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Profiles of odd- and branched-chain fatty acids in bovine colostrum and transition milk.

L. L. Guan




Profiles of odd- and branched-chain fatty acids in bovine colostrum and transition milk.
H. S. Xin1,2, Y. Xu2, Y. H. Chen2, G. Chen2, L. L. Guan*2. 1College of Animal Science and Technology, Northeast Agricultural University Harbin, Heilongjiang, China, 2Department of Agricultural, Food and Nutritional Science, University of Alberta Edmonton, Alberta, Canada.

Odd- and branched-chain fatty acids (OBCFAs) including iso-C14:0, iso-C15:0, C15:0, anteiso-C15:0, iso-C16:0, iso-C17:0, C17:0, anteiso-C17:0 and iso-C18:0 are found in bovine milk and have been reported to have positive influences on human health. However, it is unknown whether they are also present in colostrum and transition milk, which are used to feed neonatal calves and are potential bioactive compounds impacting calf gut health. Therefore, this study aimed to investigate OBCFA profiles in colostrum and transition milk. All samples were collected from a total of 12 Holstein dairy cows (6 primiparous and 6 multiparous) on the 1st day (colostrum, within 0.5 h), 3rd day (transition milk) and 5th day (milk) after calving, respectively. The OBCFAs profiles of the milk samples were measured with gas chromatography and the effect of milk type on OBCFAs was analyzed using the PROC MIXED procedure in SAS 9.4 (SAS Institute, Cary, NC). The total OBCFAs amount was 134 mg/100g milk in the colostrum, which was 24% and 35% lower (P < 0.05) than that in the transition milk and milk, respectively. Similar findings were found on the contents of total iso-OBCFAs, total anteiso-OBCFAs, total odd-OBCFAs, total even-OBCFAs as well as total BCFAs. As for the individual OBCFA profiles, straight-chain fatty acids C15:0 and C17:0 were the top 2 abundant OBCFA in all milk types, accounting for 20—25% and 21—24% of the total OBCFAs, respectively. The proportions of iso-C14:0, anteiso-C15:0, iso-C16:0, iso-C17:0, anteiso-C17:0 and iso-C17:0 were the lowest (P < 0.05) in the colostrum, followed by the transition milk and milk, while the proportions of iso-C15:0 and C15:0 were the highest in the colostrum, followed by the transition milk and milk. No difference was observed on iso-C18:0 proportion among 3 milk types. In summary, the results indicated that colostrum, transition milk and milk had different OBCFAs contents and profiles with the total OBCFAs content being lower in colostrum, compared with transition milk and milk samples. Whether these differences play a role in calf health warrants future studies.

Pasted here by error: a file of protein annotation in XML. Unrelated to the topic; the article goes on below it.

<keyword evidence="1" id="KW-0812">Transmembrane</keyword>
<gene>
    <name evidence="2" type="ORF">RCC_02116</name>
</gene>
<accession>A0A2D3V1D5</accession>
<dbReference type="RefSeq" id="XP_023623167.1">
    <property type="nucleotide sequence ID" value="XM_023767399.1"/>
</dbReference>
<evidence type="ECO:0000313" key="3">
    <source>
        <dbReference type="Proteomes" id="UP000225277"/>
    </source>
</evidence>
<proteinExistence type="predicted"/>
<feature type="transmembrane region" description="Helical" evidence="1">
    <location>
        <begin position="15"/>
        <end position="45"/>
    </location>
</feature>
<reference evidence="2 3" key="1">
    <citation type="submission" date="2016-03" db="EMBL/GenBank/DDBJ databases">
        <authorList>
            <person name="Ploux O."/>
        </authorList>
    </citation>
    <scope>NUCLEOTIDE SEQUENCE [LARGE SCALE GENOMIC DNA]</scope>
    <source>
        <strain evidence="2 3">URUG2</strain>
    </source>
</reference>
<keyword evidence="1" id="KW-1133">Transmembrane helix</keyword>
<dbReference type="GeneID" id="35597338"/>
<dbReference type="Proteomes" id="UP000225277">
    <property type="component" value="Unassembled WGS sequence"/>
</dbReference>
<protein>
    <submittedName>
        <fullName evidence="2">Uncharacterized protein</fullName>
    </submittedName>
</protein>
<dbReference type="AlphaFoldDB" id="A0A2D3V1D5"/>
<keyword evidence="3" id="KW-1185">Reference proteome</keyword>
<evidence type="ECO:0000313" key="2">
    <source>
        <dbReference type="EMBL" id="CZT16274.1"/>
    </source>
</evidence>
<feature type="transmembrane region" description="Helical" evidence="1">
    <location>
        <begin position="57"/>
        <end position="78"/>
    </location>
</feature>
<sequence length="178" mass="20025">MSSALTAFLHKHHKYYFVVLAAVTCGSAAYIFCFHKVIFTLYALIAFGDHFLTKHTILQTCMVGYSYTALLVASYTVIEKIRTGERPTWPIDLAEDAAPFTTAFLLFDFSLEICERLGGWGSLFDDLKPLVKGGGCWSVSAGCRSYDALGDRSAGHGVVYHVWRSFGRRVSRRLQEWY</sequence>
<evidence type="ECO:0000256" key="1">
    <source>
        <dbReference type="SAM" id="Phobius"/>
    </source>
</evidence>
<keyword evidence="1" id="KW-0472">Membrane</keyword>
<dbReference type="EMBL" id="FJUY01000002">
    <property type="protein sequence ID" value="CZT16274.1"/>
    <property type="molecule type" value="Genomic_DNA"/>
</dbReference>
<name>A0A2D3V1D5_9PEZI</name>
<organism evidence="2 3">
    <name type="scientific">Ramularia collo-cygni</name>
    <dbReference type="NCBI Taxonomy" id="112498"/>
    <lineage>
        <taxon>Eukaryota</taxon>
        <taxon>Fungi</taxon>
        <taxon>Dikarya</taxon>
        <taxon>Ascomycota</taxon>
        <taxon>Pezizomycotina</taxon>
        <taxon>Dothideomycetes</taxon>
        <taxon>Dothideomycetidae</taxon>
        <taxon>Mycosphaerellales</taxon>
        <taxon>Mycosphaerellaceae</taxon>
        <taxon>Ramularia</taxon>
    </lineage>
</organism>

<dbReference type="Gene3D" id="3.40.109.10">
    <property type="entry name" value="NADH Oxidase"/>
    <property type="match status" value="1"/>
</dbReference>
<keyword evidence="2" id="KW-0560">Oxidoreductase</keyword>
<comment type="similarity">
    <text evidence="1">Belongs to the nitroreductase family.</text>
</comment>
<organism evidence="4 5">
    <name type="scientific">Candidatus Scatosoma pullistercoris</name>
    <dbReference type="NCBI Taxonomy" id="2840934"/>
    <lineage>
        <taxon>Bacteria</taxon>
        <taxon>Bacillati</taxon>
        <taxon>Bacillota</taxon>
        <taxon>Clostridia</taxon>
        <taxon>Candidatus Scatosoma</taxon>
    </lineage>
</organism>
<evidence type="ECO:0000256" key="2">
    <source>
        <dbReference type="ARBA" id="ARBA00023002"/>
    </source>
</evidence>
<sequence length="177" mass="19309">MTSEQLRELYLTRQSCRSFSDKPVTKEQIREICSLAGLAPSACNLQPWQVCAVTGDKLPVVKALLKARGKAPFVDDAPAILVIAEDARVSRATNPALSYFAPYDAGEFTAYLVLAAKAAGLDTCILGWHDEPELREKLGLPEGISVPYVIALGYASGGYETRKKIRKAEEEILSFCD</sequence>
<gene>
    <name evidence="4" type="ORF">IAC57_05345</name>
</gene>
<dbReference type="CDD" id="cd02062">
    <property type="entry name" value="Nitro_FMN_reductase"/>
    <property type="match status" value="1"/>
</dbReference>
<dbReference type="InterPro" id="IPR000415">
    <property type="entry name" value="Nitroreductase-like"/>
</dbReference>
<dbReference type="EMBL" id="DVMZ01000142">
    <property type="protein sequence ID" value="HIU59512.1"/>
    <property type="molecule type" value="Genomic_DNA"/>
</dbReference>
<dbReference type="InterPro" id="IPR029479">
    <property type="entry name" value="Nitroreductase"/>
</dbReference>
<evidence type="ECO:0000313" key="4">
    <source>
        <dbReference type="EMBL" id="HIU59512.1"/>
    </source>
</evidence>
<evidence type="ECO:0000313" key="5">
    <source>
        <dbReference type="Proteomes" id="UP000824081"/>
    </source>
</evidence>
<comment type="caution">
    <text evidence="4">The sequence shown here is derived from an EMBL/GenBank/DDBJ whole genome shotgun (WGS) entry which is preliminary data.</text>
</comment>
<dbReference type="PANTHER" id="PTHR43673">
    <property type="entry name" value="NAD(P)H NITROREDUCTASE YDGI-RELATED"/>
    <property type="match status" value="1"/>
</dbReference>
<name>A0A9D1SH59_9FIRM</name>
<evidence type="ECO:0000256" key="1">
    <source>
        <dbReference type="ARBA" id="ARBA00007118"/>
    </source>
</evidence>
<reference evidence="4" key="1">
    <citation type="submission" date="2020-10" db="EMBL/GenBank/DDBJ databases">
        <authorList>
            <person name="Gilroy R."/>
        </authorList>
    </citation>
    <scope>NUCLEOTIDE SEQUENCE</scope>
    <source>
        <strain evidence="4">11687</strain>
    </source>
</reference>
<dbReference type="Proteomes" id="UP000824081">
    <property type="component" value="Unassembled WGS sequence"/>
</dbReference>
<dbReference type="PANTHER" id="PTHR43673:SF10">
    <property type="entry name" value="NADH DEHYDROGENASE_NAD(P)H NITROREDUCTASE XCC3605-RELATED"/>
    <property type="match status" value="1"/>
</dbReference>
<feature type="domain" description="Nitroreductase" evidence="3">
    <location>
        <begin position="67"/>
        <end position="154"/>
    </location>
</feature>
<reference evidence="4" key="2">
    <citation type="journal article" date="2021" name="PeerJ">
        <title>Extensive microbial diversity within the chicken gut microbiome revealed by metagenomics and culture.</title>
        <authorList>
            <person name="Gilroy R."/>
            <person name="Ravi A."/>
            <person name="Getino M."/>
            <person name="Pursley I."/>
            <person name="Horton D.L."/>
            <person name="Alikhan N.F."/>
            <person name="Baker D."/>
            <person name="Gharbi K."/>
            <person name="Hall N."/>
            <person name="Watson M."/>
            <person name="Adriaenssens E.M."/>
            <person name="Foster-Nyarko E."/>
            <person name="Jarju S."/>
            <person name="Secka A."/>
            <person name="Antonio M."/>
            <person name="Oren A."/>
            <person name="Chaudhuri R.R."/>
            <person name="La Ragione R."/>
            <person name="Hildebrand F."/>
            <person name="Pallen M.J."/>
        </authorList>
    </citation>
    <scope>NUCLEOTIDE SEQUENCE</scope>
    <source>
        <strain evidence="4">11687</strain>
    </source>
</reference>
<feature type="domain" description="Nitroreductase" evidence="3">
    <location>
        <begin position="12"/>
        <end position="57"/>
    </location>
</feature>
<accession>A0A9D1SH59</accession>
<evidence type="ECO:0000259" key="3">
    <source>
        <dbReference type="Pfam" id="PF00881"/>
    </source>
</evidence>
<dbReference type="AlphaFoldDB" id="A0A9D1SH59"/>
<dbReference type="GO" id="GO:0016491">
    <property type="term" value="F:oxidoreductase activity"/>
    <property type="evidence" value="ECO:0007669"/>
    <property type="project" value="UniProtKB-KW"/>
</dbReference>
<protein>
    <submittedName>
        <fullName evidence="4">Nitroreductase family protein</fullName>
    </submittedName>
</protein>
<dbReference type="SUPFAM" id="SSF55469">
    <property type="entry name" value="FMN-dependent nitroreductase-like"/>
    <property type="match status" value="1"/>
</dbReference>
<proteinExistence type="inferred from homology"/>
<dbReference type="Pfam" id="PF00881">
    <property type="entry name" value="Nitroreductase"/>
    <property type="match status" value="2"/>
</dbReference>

Keywords: odd- and branched-chain fatty acids, colostrum, transition milk.